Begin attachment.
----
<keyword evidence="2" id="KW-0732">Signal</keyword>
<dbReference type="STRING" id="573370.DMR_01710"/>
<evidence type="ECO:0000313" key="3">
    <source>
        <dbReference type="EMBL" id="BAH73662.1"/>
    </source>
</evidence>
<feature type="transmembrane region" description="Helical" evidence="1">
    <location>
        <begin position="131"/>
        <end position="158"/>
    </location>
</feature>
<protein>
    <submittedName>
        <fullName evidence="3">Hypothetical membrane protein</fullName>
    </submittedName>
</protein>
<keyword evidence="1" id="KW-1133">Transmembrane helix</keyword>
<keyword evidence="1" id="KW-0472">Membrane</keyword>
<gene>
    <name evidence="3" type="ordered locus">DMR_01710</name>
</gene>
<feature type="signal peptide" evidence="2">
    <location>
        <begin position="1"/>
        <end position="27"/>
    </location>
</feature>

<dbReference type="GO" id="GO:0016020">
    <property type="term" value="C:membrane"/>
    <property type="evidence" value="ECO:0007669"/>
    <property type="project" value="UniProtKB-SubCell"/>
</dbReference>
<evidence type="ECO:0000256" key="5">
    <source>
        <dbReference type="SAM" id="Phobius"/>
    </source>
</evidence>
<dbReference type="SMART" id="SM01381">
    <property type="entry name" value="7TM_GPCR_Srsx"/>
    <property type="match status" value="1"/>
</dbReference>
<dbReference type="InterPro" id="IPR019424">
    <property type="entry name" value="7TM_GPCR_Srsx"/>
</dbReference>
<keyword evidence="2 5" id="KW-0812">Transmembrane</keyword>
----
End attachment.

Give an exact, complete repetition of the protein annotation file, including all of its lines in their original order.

<keyword evidence="2" id="KW-0732">Signal</keyword>
<dbReference type="STRING" id="573370.DMR_01710"/>
<evidence type="ECO:0000313" key="3">
    <source>
        <dbReference type="EMBL" id="BAH73662.1"/>
    </source>
</evidence>
<feature type="transmembrane region" description="Helical" evidence="1">
    <location>
        <begin position="131"/>
        <end position="158"/>
    </location>
</feature>
<protein>
    <submittedName>
        <fullName evidence="3">Hypothetical membrane protein</fullName>
    </submittedName>
</protein>
<keyword evidence="1" id="KW-1133">Transmembrane helix</keyword>
<keyword evidence="1" id="KW-0472">Membrane</keyword>
<gene>
    <name evidence="3" type="ordered locus">DMR_01710</name>
</gene>
<feature type="signal peptide" evidence="2">
    <location>
        <begin position="1"/>
        <end position="27"/>
    </location>
</feature>

<dbReference type="GO" id="GO:0016020">
    <property type="term" value="C:membrane"/>
    <property type="evidence" value="ECO:0007669"/>
    <property type="project" value="UniProtKB-SubCell"/>
</dbReference>
<evidence type="ECO:0000256" key="5">
    <source>
        <dbReference type="SAM" id="Phobius"/>
    </source>
</evidence>
<dbReference type="SMART" id="SM01381">
    <property type="entry name" value="7TM_GPCR_Srsx"/>
    <property type="match status" value="1"/>
</dbReference>
<dbReference type="InterPro" id="IPR019424">
    <property type="entry name" value="7TM_GPCR_Srsx"/>
</dbReference>
<keyword evidence="2 5" id="KW-0812">Transmembrane</keyword>